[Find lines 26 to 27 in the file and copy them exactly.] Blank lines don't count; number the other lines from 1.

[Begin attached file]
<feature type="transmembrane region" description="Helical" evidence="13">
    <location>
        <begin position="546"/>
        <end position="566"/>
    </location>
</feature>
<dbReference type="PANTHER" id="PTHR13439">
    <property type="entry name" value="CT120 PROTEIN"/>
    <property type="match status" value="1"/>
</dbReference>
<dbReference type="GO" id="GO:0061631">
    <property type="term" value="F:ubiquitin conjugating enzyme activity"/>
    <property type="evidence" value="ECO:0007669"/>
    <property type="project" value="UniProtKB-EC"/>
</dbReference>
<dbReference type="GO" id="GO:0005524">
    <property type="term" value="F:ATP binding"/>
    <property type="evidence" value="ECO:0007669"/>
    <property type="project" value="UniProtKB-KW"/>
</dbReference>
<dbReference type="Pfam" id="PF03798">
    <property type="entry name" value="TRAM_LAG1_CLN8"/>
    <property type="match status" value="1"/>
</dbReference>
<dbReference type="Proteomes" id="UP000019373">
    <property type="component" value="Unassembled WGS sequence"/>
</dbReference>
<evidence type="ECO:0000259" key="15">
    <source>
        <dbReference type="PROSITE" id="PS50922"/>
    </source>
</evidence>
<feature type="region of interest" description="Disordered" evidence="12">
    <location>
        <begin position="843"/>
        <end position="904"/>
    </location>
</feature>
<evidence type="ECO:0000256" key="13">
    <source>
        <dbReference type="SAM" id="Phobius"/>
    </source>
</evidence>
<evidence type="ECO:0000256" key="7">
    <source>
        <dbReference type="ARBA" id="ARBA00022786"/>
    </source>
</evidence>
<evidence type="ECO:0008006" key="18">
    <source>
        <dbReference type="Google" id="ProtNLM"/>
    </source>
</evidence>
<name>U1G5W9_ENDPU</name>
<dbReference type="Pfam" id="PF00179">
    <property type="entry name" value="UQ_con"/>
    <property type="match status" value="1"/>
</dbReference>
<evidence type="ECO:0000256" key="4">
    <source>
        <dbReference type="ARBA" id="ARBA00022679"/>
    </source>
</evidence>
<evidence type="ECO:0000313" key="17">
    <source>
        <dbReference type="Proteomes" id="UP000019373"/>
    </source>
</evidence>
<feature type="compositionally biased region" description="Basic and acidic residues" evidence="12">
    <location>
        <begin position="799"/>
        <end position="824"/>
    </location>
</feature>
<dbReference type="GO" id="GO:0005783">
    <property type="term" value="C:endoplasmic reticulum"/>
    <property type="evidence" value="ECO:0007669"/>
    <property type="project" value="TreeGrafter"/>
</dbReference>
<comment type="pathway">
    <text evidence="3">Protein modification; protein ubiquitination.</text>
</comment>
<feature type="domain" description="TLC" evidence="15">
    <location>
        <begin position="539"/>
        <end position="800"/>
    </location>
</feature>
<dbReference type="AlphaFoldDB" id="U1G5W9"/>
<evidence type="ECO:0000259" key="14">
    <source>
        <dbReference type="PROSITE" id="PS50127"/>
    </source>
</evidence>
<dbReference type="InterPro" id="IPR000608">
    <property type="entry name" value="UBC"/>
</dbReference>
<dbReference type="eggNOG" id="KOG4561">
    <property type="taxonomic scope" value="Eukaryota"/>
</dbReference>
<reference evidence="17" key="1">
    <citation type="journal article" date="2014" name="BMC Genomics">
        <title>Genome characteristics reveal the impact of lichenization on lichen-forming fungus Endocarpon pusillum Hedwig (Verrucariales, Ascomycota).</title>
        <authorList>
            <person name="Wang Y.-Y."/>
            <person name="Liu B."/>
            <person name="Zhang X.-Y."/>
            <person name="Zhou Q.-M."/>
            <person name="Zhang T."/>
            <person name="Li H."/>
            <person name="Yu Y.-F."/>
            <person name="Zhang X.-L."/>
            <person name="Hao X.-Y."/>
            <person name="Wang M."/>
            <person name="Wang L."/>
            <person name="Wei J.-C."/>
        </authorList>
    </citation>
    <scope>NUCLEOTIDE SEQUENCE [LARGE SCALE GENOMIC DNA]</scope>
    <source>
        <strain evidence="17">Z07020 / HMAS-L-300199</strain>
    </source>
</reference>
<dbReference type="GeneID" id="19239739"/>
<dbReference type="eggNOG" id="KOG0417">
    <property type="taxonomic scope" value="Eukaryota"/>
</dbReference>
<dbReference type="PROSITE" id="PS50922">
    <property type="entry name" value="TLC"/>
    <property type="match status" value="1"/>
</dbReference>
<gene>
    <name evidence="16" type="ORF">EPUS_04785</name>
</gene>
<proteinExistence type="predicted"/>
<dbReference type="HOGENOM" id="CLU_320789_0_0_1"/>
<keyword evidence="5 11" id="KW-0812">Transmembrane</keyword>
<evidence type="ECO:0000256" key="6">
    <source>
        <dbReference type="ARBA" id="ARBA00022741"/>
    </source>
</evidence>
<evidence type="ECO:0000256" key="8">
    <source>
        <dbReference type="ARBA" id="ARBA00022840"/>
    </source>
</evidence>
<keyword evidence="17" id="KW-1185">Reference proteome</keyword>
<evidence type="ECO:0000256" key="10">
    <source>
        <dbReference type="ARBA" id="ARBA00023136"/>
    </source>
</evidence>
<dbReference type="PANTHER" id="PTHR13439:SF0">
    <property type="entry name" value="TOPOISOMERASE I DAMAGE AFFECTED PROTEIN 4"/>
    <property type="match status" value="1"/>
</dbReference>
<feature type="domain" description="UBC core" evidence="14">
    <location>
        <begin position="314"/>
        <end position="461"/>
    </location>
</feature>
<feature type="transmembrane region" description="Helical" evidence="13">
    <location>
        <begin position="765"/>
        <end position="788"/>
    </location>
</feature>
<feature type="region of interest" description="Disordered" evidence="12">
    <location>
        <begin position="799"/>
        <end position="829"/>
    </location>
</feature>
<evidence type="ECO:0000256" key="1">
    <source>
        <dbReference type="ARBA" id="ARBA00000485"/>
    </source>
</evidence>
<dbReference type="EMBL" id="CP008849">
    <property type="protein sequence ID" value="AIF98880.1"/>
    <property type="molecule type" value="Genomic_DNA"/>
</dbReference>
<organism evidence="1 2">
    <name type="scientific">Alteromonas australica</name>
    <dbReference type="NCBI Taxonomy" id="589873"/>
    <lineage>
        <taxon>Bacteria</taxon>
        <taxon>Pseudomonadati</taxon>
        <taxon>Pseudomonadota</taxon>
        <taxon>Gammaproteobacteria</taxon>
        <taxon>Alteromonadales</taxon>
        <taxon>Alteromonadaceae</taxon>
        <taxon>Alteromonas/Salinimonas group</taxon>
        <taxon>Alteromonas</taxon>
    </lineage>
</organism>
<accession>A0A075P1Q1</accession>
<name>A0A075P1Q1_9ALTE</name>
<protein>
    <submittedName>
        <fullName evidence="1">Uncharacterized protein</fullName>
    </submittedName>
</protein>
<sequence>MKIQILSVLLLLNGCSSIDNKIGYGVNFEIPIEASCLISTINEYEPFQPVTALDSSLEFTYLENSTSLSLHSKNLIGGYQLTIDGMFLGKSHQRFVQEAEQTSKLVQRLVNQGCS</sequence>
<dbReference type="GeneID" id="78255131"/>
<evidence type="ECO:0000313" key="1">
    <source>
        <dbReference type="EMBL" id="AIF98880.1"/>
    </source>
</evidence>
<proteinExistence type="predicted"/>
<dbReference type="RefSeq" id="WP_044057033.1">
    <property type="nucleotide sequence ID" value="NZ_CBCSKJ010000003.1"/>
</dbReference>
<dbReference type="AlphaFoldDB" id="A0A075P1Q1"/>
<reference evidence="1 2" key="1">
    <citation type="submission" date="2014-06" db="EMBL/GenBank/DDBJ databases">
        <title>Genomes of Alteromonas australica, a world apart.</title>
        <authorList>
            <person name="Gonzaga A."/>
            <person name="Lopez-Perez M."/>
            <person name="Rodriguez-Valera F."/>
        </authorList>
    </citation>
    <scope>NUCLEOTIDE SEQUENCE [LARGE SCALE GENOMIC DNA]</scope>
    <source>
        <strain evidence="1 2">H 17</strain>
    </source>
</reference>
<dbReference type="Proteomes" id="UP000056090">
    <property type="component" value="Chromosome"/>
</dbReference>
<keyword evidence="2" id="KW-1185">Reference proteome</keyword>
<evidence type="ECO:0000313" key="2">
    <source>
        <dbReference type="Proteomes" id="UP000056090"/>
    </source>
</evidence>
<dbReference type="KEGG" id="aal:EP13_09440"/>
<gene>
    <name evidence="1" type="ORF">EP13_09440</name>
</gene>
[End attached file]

    <property type="component" value="Unassembled WGS sequence"/>
</dbReference>